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An Interview with Lin Hsinyen


I feel like a kid in a slightly demented candy store whenever I look at Lin Hsinyen's work. Drawing inspiration from outsider art and pop surrealism, Lin Hsinyen creates candy apple visuals that are as sweet as they are unnerving. Half island of misfit toys and half Švankmajer's Alice, it's no surprise that Lin (also known by the name Only Two) has done numerous collaborative exhibits with toymakers and doll artists.


Lin's work is a far cry from typical haunted Victorian dolls stuff, though. Instead, she uses explosive color end excessive ornamentation to convey her creepy-cute sentiments. Her art feels joyful despite its sometimes dark subject matter. At first glance, her piece "Daisy Party" looks celebratory, a picture-perfect gathering of flower friends, straight out of a children's book. Look again and you'll find that the guests at this tea party are actually in distress, gazing worriedly at the doll head that they're being served. Some of her work, like her Shy Little Farm series, is more lighthearted, displaying her versatility as an illustrator, but it's pieces like "Daisy Party" that really represent the heart and soul of Only Two.


Combining Rococo ornamentalism with midcentury kitsch and a healthy dose of sugar-coated spookiness, Only Two is an apt name because Lin's art is all about contrasts and duality-- the contrast between childlike imagery and adult themes, the duality of such a vibrant color palette and a heavy, morbid undercurrent. Her logo is the perfect example of this: a pigtail-clad girl whose hair is littered with clips, wearing a pink puff-sleeved dress, holds an apple-cheeked doll whose face is a little too joyful to be comforting. The girl stares blankly, just past the viewer as though she's still shell-shocked that she's on display. It calls to mind figures at a wax museum or overly-posed, vintage photos of small children-- things that toe the line between lifelike and lifeless. It is in this beautiful purgatory that Lin truly thrives.


Who are your inspirations?

My favorite artists, Mark Ryden and Henry Darger. My unique friends.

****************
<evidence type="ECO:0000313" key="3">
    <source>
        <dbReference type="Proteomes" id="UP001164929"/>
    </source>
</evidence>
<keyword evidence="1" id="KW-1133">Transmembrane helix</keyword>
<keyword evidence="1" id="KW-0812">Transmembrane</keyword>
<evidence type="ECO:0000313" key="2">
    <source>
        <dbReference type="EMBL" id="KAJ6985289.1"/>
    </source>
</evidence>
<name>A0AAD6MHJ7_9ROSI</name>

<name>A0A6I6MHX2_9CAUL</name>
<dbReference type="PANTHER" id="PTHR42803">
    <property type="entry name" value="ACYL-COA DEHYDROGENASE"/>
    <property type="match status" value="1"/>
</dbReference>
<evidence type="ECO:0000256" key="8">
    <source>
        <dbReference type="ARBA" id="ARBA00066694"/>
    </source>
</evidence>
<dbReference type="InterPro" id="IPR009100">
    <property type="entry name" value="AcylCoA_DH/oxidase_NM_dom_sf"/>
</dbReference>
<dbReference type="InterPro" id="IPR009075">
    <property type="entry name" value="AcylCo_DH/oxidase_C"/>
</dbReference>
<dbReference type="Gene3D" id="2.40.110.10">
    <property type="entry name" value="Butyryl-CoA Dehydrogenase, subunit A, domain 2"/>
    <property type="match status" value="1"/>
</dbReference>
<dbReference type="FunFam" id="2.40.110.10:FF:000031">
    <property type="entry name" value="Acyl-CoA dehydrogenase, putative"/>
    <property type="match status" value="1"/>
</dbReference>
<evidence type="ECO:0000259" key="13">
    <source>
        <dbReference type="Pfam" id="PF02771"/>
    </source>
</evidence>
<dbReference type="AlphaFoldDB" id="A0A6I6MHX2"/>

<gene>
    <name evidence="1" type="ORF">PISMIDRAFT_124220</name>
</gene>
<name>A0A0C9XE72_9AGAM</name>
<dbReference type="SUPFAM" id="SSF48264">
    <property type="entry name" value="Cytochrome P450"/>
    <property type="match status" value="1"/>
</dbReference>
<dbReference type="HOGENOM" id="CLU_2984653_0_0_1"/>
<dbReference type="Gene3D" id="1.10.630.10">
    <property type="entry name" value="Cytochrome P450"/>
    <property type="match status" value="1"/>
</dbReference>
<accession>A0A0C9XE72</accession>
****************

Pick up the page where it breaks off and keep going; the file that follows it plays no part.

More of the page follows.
How did you develop your artistic style?

I've always loved dolls and fairy tales, ever since I was a little girl. So those became the main themes of my paintings. I feel very excited when I find a vintage doll or a toy that inspired me. And I make up stories for them. Also, I like to add a little black humor into my works. I think that’s my personality-- colorful, cute, but with some darkly funny details. These are the concepts I want to maintain.


What’s been the most transformative experience of your life?

My study experience in Japan. I studied illustration and graduated from the Tokyo Design Academy. My school was very close to Harajuku. So I had many chances explore their street fashion and subcultures. I liked going to bookstores or cute little shops after school. There was no smart phone at that time. So the environment was more important. I think the memories of that time became the basis for my later creations.


I notice that you’ve done several collaborations with other artists to make dolls and figurines, etc. I was wondering if you could talk a bit about what that process was like?

The good thing about Internet is that I can finish all my work from home. Through social media platforms like Instagram, I can connect with people who like my style from all around the world, and collaborate with people. I am lucky to have some long-term creative partners, even though we live in different places and probably will never meet in person. But we communicate online and through mail and pictures. I can complete projects that I couldn’t do by myself. Also, recently I decided that I want to concentrate on painting more, so I prefer to do more collaborations than making products by myself now.


What work are you most proud of?

I feel like I'm always in love with the project I’m currently working on. Now, I’m doing a series called “ little shops." It's already taken me more then two years (I draw this series while I have free time). Now I have about 15 featured shops. I want to publish a zine about them in the near future.


How do you think your work will change in the future?

In terms of future plans, I would like to continue working as an independent artist.

My style changes in different stages of life. I’m looking forward to find out what’s next too!

How does your identity as a woman inform your work?

I am a woman who has a little girl inside her heart that never grew up. I stay curious and have sense of humor.


Your work seems very nostalgic to me. What’s your favorite memory from your childhood?

My mom reading me bedtime stories. She bought me a lot of picture books when I was little and encourages me to draw. I love her!